Brown has always been interested in “how intimate experiences are revealed as both personal artifacts and sociopolitical stimulus.” In one of his earlier works, “The Ramble (2012),” a series he completed during his freshman year at NYU’s Tisch School of the Arts, he references a well-known gay cruising area in New York’s Central Park. Exploring and exposing such an intimate detail of the gay experience allowed him to open up and feel more comfortable about sharing his sexuality with the world. “I became more interested in how we make our private lives public and how much of ourselves is influenced by public histories.” As a gay black man, the idea of identity and representation takes center-stage in his work, a concept that has permeated his images from the start, but flourished after he started using his own body to express the intersection of queerness and blackness.
A self-portrait from those earlier days, “Pendulum (2014)” speaks to that dynamic. In the image, his nude body is seen through a sliver in what appears to be a wardrobe or a closet. He has his back to the viewer, and he’s dangling from the ceiling, holding on to an object. The object can’t be seen in the picture, but the tightness of his muscles – from his shoulders all the way to the bottom of his thighs – gives away the tension. The work is emblematic of how he likes to tell a story, and it became a recurrent theme is his images: the sitter looks away, so that the viewer can look in. “That image blew me away in that I can still discuss whatever it is I want to discuss at that time and not necessarily have people preoccupied by my identity, or the identity of the sitter,” he said.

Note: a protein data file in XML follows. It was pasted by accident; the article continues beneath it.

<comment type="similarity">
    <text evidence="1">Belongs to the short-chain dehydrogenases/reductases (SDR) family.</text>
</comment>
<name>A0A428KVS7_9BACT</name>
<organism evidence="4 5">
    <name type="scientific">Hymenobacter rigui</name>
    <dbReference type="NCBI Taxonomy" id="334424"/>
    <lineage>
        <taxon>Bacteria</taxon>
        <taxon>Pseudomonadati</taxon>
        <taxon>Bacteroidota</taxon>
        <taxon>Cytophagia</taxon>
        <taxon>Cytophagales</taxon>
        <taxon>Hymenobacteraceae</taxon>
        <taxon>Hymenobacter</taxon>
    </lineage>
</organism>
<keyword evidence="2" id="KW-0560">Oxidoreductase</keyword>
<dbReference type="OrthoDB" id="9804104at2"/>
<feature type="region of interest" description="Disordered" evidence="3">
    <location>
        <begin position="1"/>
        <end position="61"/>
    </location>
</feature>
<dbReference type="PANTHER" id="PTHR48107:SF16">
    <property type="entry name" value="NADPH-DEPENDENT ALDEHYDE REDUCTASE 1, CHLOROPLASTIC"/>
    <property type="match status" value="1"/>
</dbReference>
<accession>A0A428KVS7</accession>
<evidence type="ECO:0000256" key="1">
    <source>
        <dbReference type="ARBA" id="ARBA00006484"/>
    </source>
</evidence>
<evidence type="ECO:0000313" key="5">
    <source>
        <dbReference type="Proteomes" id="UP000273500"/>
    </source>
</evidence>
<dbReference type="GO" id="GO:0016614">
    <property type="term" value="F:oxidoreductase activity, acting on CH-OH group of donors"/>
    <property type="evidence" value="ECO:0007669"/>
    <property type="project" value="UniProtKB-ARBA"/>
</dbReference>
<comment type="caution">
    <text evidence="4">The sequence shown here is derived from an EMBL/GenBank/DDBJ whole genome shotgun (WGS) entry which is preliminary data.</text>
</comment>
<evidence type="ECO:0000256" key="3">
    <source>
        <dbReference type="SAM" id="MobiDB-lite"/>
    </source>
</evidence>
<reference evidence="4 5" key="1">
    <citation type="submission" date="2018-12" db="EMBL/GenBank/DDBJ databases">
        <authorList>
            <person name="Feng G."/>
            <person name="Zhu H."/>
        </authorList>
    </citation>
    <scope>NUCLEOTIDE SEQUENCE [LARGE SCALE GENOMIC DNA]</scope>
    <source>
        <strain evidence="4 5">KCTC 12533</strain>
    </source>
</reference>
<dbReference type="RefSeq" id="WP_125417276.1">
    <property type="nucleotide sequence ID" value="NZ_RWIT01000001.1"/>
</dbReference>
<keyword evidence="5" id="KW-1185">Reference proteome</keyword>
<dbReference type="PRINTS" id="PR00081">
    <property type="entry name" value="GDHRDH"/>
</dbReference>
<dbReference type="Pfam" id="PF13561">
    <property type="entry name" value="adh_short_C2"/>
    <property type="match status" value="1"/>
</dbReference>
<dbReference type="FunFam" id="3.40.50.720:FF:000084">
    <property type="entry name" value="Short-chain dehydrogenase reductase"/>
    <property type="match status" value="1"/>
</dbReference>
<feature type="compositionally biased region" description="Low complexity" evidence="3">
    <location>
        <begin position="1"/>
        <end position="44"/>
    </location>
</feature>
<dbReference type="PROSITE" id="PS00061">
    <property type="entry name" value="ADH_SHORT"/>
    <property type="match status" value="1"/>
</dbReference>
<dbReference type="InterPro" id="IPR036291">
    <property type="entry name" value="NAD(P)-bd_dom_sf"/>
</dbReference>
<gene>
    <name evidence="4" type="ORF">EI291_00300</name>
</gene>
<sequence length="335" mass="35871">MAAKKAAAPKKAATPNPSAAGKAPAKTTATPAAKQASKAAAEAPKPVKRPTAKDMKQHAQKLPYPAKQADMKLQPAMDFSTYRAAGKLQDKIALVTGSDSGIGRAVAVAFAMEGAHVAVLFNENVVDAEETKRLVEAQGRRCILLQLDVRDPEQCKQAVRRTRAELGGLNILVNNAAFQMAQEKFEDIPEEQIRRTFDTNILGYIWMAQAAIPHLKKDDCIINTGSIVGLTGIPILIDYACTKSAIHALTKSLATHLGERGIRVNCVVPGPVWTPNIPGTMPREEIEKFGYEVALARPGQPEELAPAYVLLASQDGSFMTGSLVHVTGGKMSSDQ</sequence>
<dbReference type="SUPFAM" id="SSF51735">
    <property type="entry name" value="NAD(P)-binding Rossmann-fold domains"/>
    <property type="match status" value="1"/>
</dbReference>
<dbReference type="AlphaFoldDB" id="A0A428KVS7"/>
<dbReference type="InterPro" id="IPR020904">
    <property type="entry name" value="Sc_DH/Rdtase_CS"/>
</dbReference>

While it’s a known part of history that black representation in the arts has been overlooked in this country, addressing representation in black photography by African-American photographers has been especially abysmal. The first issue of Aperture dedicated exclusively to the “photography of the black experience,” for example, came out just a few months before President Barack Obama left the White House. Entitled “Vision & Justice,” the issue was inspired by an 1864 speech by Frederick Douglass, “Pictures and Progress,” where the abolitionist hero spoke about the transformative power of photography. Still in the dawn of the new medium, Douglass could already envision the tremendous role that photography would play in shifting people’s perception, as he underlined the importance of representation. He was “intent on the use of this visual image to erase the astonishingly large storehouse of racist stereotypes that had been accumulated in the American archive of anti-black imagery,” the historian Henry Louis Gates explains in the issue.
Brown takes this concept further. The biographical information in his photography is not usually what drives the image. “I’m interested in the residue of presence or activity, which encourages a slower, more ambiguous reading, versus an image that explicitly shows that action,” he says. In a way Brown plays up a paradox of sorts; he represents by not representing.